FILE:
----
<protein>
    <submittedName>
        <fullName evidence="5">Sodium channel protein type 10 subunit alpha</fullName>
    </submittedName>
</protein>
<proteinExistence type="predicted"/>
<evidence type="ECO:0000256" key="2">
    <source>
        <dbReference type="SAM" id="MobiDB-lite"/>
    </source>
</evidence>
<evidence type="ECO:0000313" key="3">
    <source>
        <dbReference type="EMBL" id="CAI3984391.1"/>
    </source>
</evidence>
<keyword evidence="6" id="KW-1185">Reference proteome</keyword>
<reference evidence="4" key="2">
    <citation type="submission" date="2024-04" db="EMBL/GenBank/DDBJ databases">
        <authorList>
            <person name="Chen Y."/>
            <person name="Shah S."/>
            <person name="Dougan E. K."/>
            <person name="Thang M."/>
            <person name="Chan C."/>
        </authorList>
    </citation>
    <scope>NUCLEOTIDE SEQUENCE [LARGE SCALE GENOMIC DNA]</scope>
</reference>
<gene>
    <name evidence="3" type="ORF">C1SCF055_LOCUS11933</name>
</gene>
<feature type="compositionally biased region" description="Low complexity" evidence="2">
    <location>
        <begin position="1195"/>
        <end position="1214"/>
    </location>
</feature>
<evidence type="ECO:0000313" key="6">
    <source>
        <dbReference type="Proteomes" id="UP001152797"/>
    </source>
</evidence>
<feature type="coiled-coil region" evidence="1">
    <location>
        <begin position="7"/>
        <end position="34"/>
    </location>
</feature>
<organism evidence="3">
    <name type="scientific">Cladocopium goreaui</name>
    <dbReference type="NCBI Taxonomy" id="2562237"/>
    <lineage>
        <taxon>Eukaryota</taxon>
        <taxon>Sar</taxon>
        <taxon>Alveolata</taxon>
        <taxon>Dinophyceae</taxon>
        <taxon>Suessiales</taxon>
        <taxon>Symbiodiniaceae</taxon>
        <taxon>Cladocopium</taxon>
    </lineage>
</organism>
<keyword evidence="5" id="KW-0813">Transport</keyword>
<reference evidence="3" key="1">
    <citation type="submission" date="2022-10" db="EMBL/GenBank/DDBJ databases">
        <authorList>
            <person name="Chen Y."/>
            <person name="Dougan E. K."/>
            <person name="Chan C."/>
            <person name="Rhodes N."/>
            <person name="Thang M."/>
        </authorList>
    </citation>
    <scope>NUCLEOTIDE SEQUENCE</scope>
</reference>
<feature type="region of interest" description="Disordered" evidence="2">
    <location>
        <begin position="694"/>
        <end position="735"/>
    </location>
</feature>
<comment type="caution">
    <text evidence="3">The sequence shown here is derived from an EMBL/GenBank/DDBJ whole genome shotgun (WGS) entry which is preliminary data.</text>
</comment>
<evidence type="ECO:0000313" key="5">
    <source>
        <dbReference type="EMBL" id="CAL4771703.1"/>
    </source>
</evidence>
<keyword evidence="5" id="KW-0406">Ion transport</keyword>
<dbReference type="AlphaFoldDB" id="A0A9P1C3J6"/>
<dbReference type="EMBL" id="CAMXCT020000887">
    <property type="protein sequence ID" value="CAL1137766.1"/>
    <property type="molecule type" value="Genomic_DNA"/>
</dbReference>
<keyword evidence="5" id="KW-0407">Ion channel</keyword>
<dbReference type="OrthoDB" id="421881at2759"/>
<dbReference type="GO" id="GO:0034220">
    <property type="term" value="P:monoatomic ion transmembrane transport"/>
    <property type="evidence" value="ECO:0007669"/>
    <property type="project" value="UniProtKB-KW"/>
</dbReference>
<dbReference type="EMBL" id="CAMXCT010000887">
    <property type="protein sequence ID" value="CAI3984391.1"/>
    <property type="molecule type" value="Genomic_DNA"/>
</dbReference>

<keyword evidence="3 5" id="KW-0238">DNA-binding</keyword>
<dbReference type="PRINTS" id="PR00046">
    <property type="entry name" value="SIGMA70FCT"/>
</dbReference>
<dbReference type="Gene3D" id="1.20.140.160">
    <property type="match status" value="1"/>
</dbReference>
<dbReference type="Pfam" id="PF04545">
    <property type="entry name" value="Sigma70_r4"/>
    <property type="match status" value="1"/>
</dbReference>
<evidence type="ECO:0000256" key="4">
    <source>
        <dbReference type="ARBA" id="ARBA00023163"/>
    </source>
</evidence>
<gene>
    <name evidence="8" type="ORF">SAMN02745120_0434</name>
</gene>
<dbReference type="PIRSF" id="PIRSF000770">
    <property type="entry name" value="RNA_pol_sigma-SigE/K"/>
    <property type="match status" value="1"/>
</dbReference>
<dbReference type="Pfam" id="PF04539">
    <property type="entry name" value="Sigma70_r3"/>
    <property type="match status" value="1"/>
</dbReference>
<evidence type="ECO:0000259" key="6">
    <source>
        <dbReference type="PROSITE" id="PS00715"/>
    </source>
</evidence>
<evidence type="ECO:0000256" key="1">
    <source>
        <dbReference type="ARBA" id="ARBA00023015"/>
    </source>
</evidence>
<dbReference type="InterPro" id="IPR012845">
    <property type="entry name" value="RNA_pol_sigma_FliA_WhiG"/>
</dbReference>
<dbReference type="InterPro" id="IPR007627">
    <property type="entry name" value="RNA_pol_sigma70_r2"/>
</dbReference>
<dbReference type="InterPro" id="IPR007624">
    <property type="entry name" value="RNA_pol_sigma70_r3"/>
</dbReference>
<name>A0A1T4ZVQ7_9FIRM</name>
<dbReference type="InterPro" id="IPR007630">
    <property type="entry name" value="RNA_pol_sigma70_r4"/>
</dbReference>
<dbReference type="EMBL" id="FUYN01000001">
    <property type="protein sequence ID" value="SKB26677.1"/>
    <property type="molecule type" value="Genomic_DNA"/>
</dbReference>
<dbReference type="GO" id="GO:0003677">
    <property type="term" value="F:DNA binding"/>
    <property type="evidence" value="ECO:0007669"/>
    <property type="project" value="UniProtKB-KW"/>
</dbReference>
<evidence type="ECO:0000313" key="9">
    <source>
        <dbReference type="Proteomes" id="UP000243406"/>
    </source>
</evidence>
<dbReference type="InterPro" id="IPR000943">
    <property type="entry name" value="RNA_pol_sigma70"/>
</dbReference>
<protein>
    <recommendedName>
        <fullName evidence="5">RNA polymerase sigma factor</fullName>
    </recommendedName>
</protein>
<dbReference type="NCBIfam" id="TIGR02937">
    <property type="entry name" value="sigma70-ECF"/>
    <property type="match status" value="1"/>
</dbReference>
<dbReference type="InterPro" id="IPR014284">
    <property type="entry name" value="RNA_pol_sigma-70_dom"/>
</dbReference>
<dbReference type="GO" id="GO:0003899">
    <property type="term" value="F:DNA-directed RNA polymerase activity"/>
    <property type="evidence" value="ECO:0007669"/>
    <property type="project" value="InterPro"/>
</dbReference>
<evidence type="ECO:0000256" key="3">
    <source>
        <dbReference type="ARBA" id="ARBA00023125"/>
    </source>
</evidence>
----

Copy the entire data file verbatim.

<protein>
    <submittedName>
        <fullName evidence="5">Sodium channel protein type 10 subunit alpha</fullName>
    </submittedName>
</protein>
<proteinExistence type="predicted"/>
<evidence type="ECO:0000256" key="2">
    <source>
        <dbReference type="SAM" id="MobiDB-lite"/>
    </source>
</evidence>
<evidence type="ECO:0000313" key="3">
    <source>
        <dbReference type="EMBL" id="CAI3984391.1"/>
    </source>
</evidence>
<keyword evidence="6" id="KW-1185">Reference proteome</keyword>
<reference evidence="4" key="2">
    <citation type="submission" date="2024-04" db="EMBL/GenBank/DDBJ databases">
        <authorList>
            <person name="Chen Y."/>
            <person name="Shah S."/>
            <person name="Dougan E. K."/>
            <person name="Thang M."/>
            <person name="Chan C."/>
        </authorList>
    </citation>
    <scope>NUCLEOTIDE SEQUENCE [LARGE SCALE GENOMIC DNA]</scope>
</reference>
<gene>
    <name evidence="3" type="ORF">C1SCF055_LOCUS11933</name>
</gene>
<feature type="compositionally biased region" description="Low complexity" evidence="2">
    <location>
        <begin position="1195"/>
        <end position="1214"/>
    </location>
</feature>
<evidence type="ECO:0000313" key="6">
    <source>
        <dbReference type="Proteomes" id="UP001152797"/>
    </source>
</evidence>
<feature type="coiled-coil region" evidence="1">
    <location>
        <begin position="7"/>
        <end position="34"/>
    </location>
</feature>
<organism evidence="3">
    <name type="scientific">Cladocopium goreaui</name>
    <dbReference type="NCBI Taxonomy" id="2562237"/>
    <lineage>
        <taxon>Eukaryota</taxon>
        <taxon>Sar</taxon>
        <taxon>Alveolata</taxon>
        <taxon>Dinophyceae</taxon>
        <taxon>Suessiales</taxon>
        <taxon>Symbiodiniaceae</taxon>
        <taxon>Cladocopium</taxon>
    </lineage>
</organism>
<keyword evidence="5" id="KW-0813">Transport</keyword>
<reference evidence="3" key="1">
    <citation type="submission" date="2022-10" db="EMBL/GenBank/DDBJ databases">
        <authorList>
            <person name="Chen Y."/>
            <person name="Dougan E. K."/>
            <person name="Chan C."/>
            <person name="Rhodes N."/>
            <person name="Thang M."/>
        </authorList>
    </citation>
    <scope>NUCLEOTIDE SEQUENCE</scope>
</reference>
<feature type="region of interest" description="Disordered" evidence="2">
    <location>
        <begin position="694"/>
        <end position="735"/>
    </location>
</feature>
<comment type="caution">
    <text evidence="3">The sequence shown here is derived from an EMBL/GenBank/DDBJ whole genome shotgun (WGS) entry which is preliminary data.</text>
</comment>
<evidence type="ECO:0000313" key="5">
    <source>
        <dbReference type="EMBL" id="CAL4771703.1"/>
    </source>
</evidence>
<keyword evidence="5" id="KW-0406">Ion transport</keyword>
<dbReference type="AlphaFoldDB" id="A0A9P1C3J6"/>
<dbReference type="EMBL" id="CAMXCT020000887">
    <property type="protein sequence ID" value="CAL1137766.1"/>
    <property type="molecule type" value="Genomic_DNA"/>
</dbReference>
<keyword evidence="5" id="KW-0407">Ion channel</keyword>
<dbReference type="OrthoDB" id="421881at2759"/>
<dbReference type="GO" id="GO:0034220">
    <property type="term" value="P:monoatomic ion transmembrane transport"/>
    <property type="evidence" value="ECO:0007669"/>
    <property type="project" value="UniProtKB-KW"/>
</dbReference>
<dbReference type="EMBL" id="CAMXCT010000887">
    <property type="protein sequence ID" value="CAI3984391.1"/>
    <property type="molecule type" value="Genomic_DNA"/>
</dbReference>

<keyword evidence="3 5" id="KW-0238">DNA-binding</keyword>
<dbReference type="PRINTS" id="PR00046">
    <property type="entry name" value="SIGMA70FCT"/>
</dbReference>
<dbReference type="Gene3D" id="1.20.140.160">
    <property type="match status" value="1"/>
</dbReference>
<dbReference type="Pfam" id="PF04545">
    <property type="entry name" value="Sigma70_r4"/>
    <property type="match status" value="1"/>
</dbReference>
<evidence type="ECO:0000256" key="4">
    <source>
        <dbReference type="ARBA" id="ARBA00023163"/>
    </source>
</evidence>
<gene>
    <name evidence="8" type="ORF">SAMN02745120_0434</name>
</gene>
<dbReference type="PIRSF" id="PIRSF000770">
    <property type="entry name" value="RNA_pol_sigma-SigE/K"/>
    <property type="match status" value="1"/>
</dbReference>
<dbReference type="Pfam" id="PF04539">
    <property type="entry name" value="Sigma70_r3"/>
    <property type="match status" value="1"/>
</dbReference>
<evidence type="ECO:0000259" key="6">
    <source>
        <dbReference type="PROSITE" id="PS00715"/>
    </source>
</evidence>
<evidence type="ECO:0000256" key="1">
    <source>
        <dbReference type="ARBA" id="ARBA00023015"/>
    </source>
</evidence>
<dbReference type="InterPro" id="IPR012845">
    <property type="entry name" value="RNA_pol_sigma_FliA_WhiG"/>
</dbReference>
<dbReference type="InterPro" id="IPR007627">
    <property type="entry name" value="RNA_pol_sigma70_r2"/>
</dbReference>
<dbReference type="InterPro" id="IPR007624">
    <property type="entry name" value="RNA_pol_sigma70_r3"/>
</dbReference>
<name>A0A1T4ZVQ7_9FIRM</name>
<dbReference type="InterPro" id="IPR007630">
    <property type="entry name" value="RNA_pol_sigma70_r4"/>
</dbReference>
<dbReference type="EMBL" id="FUYN01000001">
    <property type="protein sequence ID" value="SKB26677.1"/>
    <property type="molecule type" value="Genomic_DNA"/>
</dbReference>
<dbReference type="GO" id="GO:0003677">
    <property type="term" value="F:DNA binding"/>
    <property type="evidence" value="ECO:0007669"/>
    <property type="project" value="UniProtKB-KW"/>
</dbReference>
<evidence type="ECO:0000313" key="9">
    <source>
        <dbReference type="Proteomes" id="UP000243406"/>
    </source>
</evidence>
<dbReference type="InterPro" id="IPR000943">
    <property type="entry name" value="RNA_pol_sigma70"/>
</dbReference>
<protein>
    <recommendedName>
        <fullName evidence="5">RNA polymerase sigma factor</fullName>
    </recommendedName>
</protein>
<dbReference type="NCBIfam" id="TIGR02937">
    <property type="entry name" value="sigma70-ECF"/>
    <property type="match status" value="1"/>
</dbReference>
<dbReference type="InterPro" id="IPR014284">
    <property type="entry name" value="RNA_pol_sigma-70_dom"/>
</dbReference>
<dbReference type="GO" id="GO:0003899">
    <property type="term" value="F:DNA-directed RNA polymerase activity"/>
    <property type="evidence" value="ECO:0007669"/>
    <property type="project" value="InterPro"/>
</dbReference>
<evidence type="ECO:0000256" key="3">
    <source>
        <dbReference type="ARBA" id="ARBA00023125"/>
    </source>
</evidence>